Three years after starting at Walmart as a driver, Kim Wilson is still focused on getting better, being safe and teaching others.
Even as she celebrates three years as a Walmart driver out of Transportation Office 6892 in Spring Valley, Illinois, Kim Wilson isn’t letting her foot off the gas. Most weeks, she extends her workweek by a day, cutting into her weekend.
“I believe that when you start a new job—and I still feel like it’s a new job—the more you do, the better you become at it,” Kim says. “I love what I do.”
Kim’s earliest memories are from the cab of her father’s truck. He drove for about 60 years before he passed away, and she often rode along. “Driving a truck supported our family with a good living, and I wanted to follow in those footsteps,” she explains.
Kim has been driving for 28 years and has 2.8 million miles.
“I feel close to my father when I’m behind the wheel,” Kim shares. “When the weather’s bad, I talk to him. Especially if I hit a patch of black ice.”
“When I’m driving, I’m careful to watch out for the vehicles around me—there are grandmothers, children and teenagers,” she explains. “And you can tell teenagers not to text and drive, but they do it anyway. I’m out there, and I see them.”
Kim appreciates Walmart’s focus on driver safety. She emphasizes it to new drivers in her role as a certified driver trainer and mentor.
The 360 and the Sterile Cab
One critical safety challenge Kim teaches new drivers involves the loading dock. “Stores with a road behind them are particularly dangerous,” Kim explains. “People use those roads as a street. Sometimes we can’t see them from our truck cabs.”
That’s why Kim always performs “the 360.” She gets out of the cab and walks a full circle around her tractor-trailer before backing into the loading dock. “Without it, I might’ve backed into somebody. I always teach new Walmart drivers the 360.”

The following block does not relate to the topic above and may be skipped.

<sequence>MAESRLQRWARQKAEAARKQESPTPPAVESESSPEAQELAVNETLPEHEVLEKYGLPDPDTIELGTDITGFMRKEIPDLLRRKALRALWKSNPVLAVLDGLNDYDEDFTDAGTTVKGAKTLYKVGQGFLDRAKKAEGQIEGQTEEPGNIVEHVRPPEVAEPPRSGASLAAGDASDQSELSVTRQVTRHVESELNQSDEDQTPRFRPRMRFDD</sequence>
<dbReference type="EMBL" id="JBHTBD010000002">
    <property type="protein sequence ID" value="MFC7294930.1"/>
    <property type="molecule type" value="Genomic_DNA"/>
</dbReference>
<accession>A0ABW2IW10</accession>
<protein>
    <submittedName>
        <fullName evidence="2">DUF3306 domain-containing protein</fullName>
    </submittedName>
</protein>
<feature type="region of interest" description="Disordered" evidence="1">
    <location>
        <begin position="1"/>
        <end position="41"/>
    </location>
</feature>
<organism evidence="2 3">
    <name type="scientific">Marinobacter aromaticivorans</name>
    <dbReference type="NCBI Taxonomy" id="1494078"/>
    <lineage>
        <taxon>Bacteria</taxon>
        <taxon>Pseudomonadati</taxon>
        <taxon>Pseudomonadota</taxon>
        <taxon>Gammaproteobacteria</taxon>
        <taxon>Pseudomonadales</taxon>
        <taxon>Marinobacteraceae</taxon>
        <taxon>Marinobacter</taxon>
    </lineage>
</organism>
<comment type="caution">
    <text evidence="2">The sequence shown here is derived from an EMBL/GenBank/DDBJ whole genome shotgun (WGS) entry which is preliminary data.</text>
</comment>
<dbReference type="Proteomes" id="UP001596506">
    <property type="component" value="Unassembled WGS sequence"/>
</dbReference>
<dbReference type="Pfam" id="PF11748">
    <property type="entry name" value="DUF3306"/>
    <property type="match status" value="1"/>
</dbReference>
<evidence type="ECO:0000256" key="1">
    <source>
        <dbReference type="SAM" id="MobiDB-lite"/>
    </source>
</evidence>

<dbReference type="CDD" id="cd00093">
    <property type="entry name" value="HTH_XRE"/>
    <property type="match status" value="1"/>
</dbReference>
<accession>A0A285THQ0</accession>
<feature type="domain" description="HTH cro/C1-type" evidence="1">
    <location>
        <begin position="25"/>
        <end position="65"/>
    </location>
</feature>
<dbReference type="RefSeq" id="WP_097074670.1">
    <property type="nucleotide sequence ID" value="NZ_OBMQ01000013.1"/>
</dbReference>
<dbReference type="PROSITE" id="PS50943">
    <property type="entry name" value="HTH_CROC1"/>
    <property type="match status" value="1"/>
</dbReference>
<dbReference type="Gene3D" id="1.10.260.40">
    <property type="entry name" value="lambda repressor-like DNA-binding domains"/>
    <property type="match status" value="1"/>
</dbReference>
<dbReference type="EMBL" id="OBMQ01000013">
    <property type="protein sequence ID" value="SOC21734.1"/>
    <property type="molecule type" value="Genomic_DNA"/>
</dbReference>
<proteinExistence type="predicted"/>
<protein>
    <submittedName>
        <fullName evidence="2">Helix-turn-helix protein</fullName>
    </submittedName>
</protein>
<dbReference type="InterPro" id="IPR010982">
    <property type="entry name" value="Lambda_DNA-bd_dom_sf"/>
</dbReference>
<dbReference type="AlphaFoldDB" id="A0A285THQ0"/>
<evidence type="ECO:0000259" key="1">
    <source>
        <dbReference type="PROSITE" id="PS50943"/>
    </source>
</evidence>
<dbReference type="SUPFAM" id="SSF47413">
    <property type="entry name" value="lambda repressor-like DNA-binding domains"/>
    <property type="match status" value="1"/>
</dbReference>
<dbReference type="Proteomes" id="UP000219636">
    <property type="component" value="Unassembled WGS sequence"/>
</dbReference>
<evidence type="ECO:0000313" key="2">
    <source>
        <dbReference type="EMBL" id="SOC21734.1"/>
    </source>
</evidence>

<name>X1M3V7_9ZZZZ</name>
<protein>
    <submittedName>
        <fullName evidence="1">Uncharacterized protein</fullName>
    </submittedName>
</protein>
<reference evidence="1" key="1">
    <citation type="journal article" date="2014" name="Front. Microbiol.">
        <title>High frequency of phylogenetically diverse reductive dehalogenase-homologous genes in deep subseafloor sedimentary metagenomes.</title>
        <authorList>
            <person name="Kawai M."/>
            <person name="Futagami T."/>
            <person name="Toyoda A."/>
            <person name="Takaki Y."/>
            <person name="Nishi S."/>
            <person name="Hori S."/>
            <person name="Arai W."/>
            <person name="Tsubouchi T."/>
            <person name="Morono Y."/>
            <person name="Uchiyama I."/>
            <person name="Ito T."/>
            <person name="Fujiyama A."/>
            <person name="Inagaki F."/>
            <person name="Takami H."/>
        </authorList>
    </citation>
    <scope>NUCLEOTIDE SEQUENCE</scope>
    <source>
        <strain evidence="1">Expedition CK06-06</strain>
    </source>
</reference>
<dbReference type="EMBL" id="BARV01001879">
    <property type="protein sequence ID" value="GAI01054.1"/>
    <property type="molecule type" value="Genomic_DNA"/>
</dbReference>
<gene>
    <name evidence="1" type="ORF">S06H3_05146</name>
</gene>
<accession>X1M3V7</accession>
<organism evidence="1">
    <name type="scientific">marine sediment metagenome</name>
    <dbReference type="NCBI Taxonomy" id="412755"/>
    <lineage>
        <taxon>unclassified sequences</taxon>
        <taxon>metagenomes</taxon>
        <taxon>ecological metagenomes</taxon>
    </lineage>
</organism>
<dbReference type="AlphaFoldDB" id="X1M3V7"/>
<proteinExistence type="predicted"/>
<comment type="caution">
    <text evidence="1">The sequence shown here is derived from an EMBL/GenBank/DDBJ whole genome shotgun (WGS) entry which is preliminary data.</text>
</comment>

As a Walmart certified driver trainer, Kim also teaches new drivers how to use the tablet and all about Walmart culture. Perhaps most importantly, she offers driving tips.
“Some drivers develop bad habits,” she explains. “They have to adapt and be open-minded to our high level of safety to get to the skill level Walmart requires.”
Another Walmart driver safety policy is called the Sterile Cab. “Once you turn onto Walmart property, you turn off your music. You crack your window to hear your surroundings,” she says. “There are shopping carts, bales, pallets, customers, cars, children and other trucks. Once you get to store property, your focus has to be up at 1,000%.”
Walmart Is Family
“Four months after I started at Walmart, I had my annual mammogram,” Kim recalls. “The doctor told me that I would immediately be placed in the hospital for treatment.”
When she heard the news, Kim called Cherissa Carrico, her human resources office manager. “I was worried about keeping my job. Cherissa always supported me,” Kim says. “Even when I just needed to cry, she cried with me. Walmart is family.”
“She’s my rockstar,” Cherissa says.
Kim appreciates the support she receives from the company. “If you want to be treated like a person and not a number and be valued for what you do, come work at Walmart,” Kim says. “Walmart invests a lot into us. I love my job!”